Beginning with the summer solstice came a time of mourning in the Ancient Near East, as in the Aegean: the Babylonians marked the decline in daylight hours and the onset of killing summer heat and drought with a six-day “funeral” for the god. Recent discoveries reconfirm him as an annual life-death-rebirth deity.
According to the myth of Inanna's descent to the underworld, Inanna (Ishtar in the Akkadian texts) set off for the netherworld, or Kur, which was ruled by her sister Ereshkigal, perhaps to take it as her own. Ereshkigal is in mourning at the death of her consort, Gugalanna (The Wild Bull of Heaven). Inanna passed through seven gates and at each one was required to leave a garment or an ornament so that when she had passed through the seventh gate she was a simple woman, entirely naked. Despite warnings about her presumption, she did not turn back but dared to sit herself down on Ereshkigal’s throne. Immediately the Anunnaki of the underworld judged her, gazed at her with the eyes of death, and she became a corpse, hung up on a meathook.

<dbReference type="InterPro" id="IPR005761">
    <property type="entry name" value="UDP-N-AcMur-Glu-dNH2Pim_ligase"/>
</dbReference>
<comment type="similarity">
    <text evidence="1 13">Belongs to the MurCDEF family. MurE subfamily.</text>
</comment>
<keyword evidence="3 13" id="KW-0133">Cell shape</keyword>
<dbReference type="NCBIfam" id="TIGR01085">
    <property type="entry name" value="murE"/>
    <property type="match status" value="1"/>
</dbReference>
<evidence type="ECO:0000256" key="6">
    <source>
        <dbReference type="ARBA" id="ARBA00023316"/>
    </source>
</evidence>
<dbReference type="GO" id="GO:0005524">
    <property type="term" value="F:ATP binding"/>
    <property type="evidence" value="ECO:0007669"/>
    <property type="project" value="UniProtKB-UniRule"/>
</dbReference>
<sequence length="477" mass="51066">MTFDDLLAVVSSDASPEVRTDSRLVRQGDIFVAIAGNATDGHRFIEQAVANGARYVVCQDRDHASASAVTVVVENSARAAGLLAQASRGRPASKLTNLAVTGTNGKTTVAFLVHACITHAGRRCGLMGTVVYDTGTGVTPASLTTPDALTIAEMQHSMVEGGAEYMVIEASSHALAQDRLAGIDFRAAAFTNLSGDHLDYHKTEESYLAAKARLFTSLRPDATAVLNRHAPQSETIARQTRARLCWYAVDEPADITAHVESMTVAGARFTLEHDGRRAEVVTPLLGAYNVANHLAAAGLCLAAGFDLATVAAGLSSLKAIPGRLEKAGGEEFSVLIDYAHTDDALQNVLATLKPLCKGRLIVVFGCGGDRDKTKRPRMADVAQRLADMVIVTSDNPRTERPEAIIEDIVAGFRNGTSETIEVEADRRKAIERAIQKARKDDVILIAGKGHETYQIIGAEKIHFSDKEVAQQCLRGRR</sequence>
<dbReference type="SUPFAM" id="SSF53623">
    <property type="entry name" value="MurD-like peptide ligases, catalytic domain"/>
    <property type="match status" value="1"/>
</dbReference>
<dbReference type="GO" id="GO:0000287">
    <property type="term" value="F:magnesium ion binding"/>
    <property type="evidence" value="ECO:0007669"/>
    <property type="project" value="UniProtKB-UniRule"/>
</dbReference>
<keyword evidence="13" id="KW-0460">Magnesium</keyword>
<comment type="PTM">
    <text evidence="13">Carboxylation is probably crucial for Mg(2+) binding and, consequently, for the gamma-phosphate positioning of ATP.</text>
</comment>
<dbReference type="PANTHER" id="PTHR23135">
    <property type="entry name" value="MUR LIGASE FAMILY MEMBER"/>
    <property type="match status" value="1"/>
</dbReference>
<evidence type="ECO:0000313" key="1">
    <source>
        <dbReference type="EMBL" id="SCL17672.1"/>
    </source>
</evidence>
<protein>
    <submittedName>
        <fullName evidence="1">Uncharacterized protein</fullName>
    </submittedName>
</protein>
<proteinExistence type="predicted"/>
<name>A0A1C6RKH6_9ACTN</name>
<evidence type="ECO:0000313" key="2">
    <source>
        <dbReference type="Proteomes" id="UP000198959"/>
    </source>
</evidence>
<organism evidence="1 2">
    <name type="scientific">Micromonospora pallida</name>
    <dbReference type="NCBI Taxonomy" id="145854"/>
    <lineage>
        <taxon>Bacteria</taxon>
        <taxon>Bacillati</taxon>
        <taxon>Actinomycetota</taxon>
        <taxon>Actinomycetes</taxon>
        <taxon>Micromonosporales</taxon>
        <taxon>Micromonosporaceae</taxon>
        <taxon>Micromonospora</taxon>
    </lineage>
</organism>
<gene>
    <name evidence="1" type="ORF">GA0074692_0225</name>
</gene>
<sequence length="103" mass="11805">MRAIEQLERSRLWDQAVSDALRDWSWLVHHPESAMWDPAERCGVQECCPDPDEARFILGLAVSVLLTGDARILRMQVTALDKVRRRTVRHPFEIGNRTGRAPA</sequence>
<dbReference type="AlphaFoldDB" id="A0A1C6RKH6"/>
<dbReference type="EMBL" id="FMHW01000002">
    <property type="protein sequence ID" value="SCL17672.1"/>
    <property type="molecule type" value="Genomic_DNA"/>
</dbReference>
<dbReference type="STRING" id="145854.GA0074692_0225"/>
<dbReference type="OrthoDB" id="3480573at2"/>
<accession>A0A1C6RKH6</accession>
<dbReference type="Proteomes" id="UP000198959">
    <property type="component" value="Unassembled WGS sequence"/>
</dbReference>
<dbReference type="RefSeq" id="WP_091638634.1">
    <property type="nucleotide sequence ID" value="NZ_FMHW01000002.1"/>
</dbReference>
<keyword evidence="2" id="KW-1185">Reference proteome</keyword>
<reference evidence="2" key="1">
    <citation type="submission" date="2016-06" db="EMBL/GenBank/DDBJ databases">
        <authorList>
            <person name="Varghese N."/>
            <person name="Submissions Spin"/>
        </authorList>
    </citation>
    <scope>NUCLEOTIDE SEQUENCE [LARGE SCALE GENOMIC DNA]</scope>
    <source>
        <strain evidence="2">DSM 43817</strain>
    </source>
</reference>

Inanna’s faithful servant attempted to get help from the other gods but only wise Enki/Ea responded. The details of Enki/Ea’s plan differ slightly in the two surviving accounts, but in the end, Inanna was resurrected. However, a “conservation of souls” law required her to find a replacement for herself in Kur. She went from one god to another, but each one pleaded with her and she had not the heart to go through with it until she found Tammuz richly dressed and on her throne. Inanna immediately set her accompanying demons on Tammuz. In any case, the Sumerian texts relate how Tammuz fled to his sister Geshtinana who attempted to hide him but who could not in the end stand up to the demons. Finally, Inanna relents and changes her decree thereby restoring her husband Tammuz to life; an arrangement is made by which Geshtinana will take Tammuz’s place in Kur for six months of the year.